Time duration: Practice any time. But do not over-practice as it produces heat in the body. It can cause excessive sweating even in winter.

Benefits: Stops production of phlegm and gives power to lungs, Relieves severe cold and bronchial infections, Invigorates the body

Thumb – Fire; Index – Air; Middle – Ether or Space; Ring – Earth; Pinky -Water.

Can be performed at any time in any way, sitting, standing, walking or travelling. Maximum benefit is by doing it in sitting posture, especially in sukhasana (easy pose), vajrasana, or padmasana.

In the initial phase mudras should be performed for at least 10 minutes and then can be extended to 30 minutes to 1 hour. It is not necessary to leave all your normal work for 1 hour to perform mudras as it can be done at any time, any place, and in any posture, even if you can’t perform all at one stretch you can practice in 2-3 installments.

FOR EYES:

Vayu Mudra prevents heavy eyelids – 3 times a day before meals for 15 min.

Varuna Mudra for burning, dry eyes – Sit (palms on knees) and practice for 3x a day, 10-15 min

Gyan Mudra for weak eyesight and retina – 3x a day 15 min

Surya or Prithvi Mudra (Cataract) – 3x at least 10 min, seated facing east

Jala Samhar Mudra (excess tears, phlegm)- Press down on little finger, 2-3x – 15 times per session

May 1, 2014

Half of people living in Illinois and Connecticut want to get the hell out – Vox

Filed under: Do You Know! — Prabhuram @ 9:30 am

Gallup asked people around the country whether they would move away from their states, given the chance. As it turns out, half of Illinois residents and 49 percent of all Connecticutians Connecticutese? Connecticuters? want to change states. In addition, it looks like a good chunk of the northeastern seaboard is just itching to pack up a U-Haul.

via Half of people living in Illinois and Connecticut want to get the hell out – Vox.

April 30, 2014

State of the Air 2014 | American Lung Association

Filed under: Do You Know! — Prabhuram @ 8:51 am

The American Lung Association State of the Air 2014 report ranks the metropolitan areas based on ozone and particle pollution during 2010, 2011 and 2012. For particle pollution, we rank separately the areas with high year-round (annual average) levels and high short-term levels (24-hour) found in monitoring sites across the United States. We take official data from the U.S. Environmental Protection Agency (EPA) to compile the rankings. For more information about how we grade and rank cities, go to Methodology.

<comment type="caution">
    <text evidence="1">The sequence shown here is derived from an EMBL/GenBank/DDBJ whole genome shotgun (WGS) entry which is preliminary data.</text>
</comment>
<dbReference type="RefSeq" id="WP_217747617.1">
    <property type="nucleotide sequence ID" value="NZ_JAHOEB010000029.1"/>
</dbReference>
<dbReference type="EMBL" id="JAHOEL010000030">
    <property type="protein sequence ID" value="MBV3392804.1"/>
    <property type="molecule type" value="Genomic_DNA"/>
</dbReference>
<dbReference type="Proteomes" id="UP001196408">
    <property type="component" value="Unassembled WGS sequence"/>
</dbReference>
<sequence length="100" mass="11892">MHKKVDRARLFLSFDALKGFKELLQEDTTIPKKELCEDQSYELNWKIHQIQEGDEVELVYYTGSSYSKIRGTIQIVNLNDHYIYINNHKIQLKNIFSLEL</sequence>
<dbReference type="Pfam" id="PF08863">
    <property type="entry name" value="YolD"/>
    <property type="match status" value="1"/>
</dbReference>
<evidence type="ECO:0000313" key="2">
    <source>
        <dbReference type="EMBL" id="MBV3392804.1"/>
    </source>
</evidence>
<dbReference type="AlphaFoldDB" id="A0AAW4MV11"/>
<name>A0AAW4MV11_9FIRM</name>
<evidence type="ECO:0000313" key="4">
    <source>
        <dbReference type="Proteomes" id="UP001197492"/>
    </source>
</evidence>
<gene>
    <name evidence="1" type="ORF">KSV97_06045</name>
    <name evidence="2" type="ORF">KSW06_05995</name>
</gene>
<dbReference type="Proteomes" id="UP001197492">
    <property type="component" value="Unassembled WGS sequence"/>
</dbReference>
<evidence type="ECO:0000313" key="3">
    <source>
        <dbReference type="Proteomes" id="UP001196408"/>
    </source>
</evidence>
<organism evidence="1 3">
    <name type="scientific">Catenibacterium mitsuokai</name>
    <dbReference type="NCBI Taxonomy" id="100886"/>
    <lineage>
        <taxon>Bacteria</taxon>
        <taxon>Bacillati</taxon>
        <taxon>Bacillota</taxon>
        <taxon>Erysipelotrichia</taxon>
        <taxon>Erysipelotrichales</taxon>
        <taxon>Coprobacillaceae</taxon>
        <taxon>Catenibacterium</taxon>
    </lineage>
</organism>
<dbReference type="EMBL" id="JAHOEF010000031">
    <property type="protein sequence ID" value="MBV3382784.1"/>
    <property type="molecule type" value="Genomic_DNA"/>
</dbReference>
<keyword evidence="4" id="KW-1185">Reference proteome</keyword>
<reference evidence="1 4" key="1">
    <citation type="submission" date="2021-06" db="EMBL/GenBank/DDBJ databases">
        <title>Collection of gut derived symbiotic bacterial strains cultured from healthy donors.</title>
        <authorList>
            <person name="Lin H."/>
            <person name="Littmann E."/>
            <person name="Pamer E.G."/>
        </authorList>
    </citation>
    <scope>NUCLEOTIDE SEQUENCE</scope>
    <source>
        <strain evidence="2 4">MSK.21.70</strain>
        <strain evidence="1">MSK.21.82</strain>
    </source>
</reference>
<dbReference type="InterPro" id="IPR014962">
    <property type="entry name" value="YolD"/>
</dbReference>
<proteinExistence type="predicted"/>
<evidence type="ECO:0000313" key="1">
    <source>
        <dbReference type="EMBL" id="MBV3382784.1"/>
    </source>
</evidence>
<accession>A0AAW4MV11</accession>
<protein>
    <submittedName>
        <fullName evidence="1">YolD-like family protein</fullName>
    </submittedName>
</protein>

Most Polluted Cities

The cities are ranked by the air quality in the most polluted county in the metropolitan area. Click on the city name to open links to a chart of the trends for ozone and year-round particle levels, as well as more information about air pollution and the local Lung Association. Note that some cities rank high on one list and don’t show up on other lists because of the differences in their pollution problems. Each city includes all the counties that form the economic and transportation network that makes up the metropolitan area as defined by the federal government.

Cleanest Cities

The cities on the cleanest cities lists for ozone and for short-term levels of particle pollution had no days with unhealthy levels of ozone or particle pollution. These lists are not ranked because all the cities earned the same scores. The cities on the list of the cleanest for year-round particle pollution levels are ranked by their average levels of particles, as calculated by the EPA. Note that some cities are clean for one category, but not for others.

County rankings and cleanest county lists are also available in the full report.

via City Rankings – State of the Air 2014 | American Lung Association.